July 30, 2012

Collins, fiance ‘bring out best in each other’

The Maine senator and the political strategist Thomas Daffron share a long history of friendship and success.

By Colin Woodard cwoodard@pressherald.com
Staff Writer

One of the most influential Maine political figures you've likely never heard of soon will tie the knot with the woman who will soon be the most powerful politician in the state.

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U.S. Sen. Susan Collins, R-Maine, and Thomas Daffron are engaged to be wed next month in Maine.

Contributed photo

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Tom Daffron, right, and Bob Tyrer, whom Daffron hired, in then-Rep. Bill Cohen’s Washington office, circa 1975. “Tom has a willingness to let young people try to prove themselves,” Tyrer says of his former mentor.

Photo courtesy Bob Tyrer

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Sometime next month, somewhere in Maine, Thomas Daffron, 73, will wed three-term Republican U.S. Sen. Susan Collins, whom he hired as a 21-year-old intern in former Sen. Bill Cohen's congressional office in 1974.

In years between, Daffron first acted as a mentor, giving the ambitious and capable young staffer opportunities to utilize and hone her talents and to learn the often arcane inner workings of the Senate. He advised her as she entered electoral politics in her early 40s, won their old boss' seat in Washington in 1996, and quickly rose to be one of the most influential members of a closely divided Senate.

Their personal union caps a long-standing professional relationship spanning nearly four decades. It will be her first marriage, his second.

"Somebody once said that the best person to marry is your best friend," says Daffron. "This evolved from a working relationship to a friendship when I was working on her campaigns and now to husband and wife."

"I've known her for a long time, which I think will be beneficial to us in the long run because there will be few surprises, as we know each other's strengths and weaknesses," he adds.

Among insiders, Daffron is a powerful behind-the-scenes force in Maine politics, a man whose political advice is greatly valued and keenly sought after, and who mentored many of the state's political movers and shakers. Though he was Sen. Cohen's right-hand man for nearly two decades -- and a consultant for Maine congressional candidates for twice as long -- Daffron has remained out of the public eye.

"Tom is well known in political circles, but isn't a household name," says Ted O'Meara, a former Cohen staffer and state Republican Party chairman who is among those who counts Daffron as a mentor. "He's one of those people who is in the background, but if anyone on the Republican side is thinking of running for office, Tom is on the list to talk to, both for his insight and wisdom and humor."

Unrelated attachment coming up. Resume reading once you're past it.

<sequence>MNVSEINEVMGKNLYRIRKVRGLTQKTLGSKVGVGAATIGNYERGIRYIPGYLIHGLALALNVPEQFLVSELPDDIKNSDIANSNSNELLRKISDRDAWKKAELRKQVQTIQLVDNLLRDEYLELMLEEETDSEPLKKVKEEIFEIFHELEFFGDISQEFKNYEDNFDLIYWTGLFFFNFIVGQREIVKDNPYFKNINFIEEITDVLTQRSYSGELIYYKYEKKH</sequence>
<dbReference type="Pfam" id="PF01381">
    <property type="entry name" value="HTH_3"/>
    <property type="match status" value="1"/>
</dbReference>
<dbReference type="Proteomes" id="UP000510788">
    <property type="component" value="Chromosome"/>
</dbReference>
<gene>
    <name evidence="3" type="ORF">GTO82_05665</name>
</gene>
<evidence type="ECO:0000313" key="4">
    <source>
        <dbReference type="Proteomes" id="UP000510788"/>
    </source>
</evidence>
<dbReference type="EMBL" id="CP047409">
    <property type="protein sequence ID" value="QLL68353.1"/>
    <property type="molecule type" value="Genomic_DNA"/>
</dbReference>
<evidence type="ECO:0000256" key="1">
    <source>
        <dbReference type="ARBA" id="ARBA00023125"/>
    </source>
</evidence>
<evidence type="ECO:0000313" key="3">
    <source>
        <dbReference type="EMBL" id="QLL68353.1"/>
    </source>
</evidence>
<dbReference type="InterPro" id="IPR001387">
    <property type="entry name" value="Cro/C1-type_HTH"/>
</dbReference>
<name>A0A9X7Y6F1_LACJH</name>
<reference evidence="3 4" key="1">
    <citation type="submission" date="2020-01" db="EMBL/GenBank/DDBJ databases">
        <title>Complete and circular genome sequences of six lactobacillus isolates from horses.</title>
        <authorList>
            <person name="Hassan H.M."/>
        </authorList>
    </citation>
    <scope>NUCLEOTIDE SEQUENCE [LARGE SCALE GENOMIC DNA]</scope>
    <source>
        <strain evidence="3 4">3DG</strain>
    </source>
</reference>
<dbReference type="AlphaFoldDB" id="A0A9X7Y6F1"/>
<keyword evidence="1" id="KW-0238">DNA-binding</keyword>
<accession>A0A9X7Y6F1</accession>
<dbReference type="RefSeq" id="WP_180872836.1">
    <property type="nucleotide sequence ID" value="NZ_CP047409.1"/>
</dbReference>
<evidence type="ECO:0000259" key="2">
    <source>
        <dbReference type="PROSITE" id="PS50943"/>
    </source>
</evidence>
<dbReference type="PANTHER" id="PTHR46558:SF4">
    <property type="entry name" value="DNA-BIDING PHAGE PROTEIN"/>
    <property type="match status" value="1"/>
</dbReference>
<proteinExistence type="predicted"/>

"I've always said I wish he was on our team because he is a very thoughtful, deliberative strategist from the old school," says state Senate minority leader Barry Hobbins, D-Saco, a past chairman of the state Democratic Party. "He has influence in Maine's politics, but he doesn't leave fingerprints."

Sen. Cohen puts it this way: "Tom shuns the limelight as avidly as many in this business seek it out."

Daffron was born and raised in New York to a family of journalists, rather than politicos. His father was an editor at The New York Times. One uncle worked in newspapers, another in magazines. Daffron enrolled at Columbia Journalism School and went on to report for the Miami Herald and write editorials for the Wilmington News-Journal.

"I think I had some interest in politics, but it wasn't that strong until I started writing editorials," he says. "The whole process was intriguing to me, not only of how people got elected, but how Congress functions."

In 1969, he won a prestigious American Political Science Association fellowship, which placed young journalists and academics on short-term assignments on Capitol Hill. He served with both a liberal Democrat, Rep. Mo Udall of Arizona, and a moderate Republican, Sen. Charles Percy of Illinois.

"What I saw with Tom from the beginning was that he was absolutely dedicated to public service and was a terrifically nice guy who exuded confidence," says fellowship classmate Norman Ornstein, now a scholar at the American Enterprise Institute.

(Continued on page 2)

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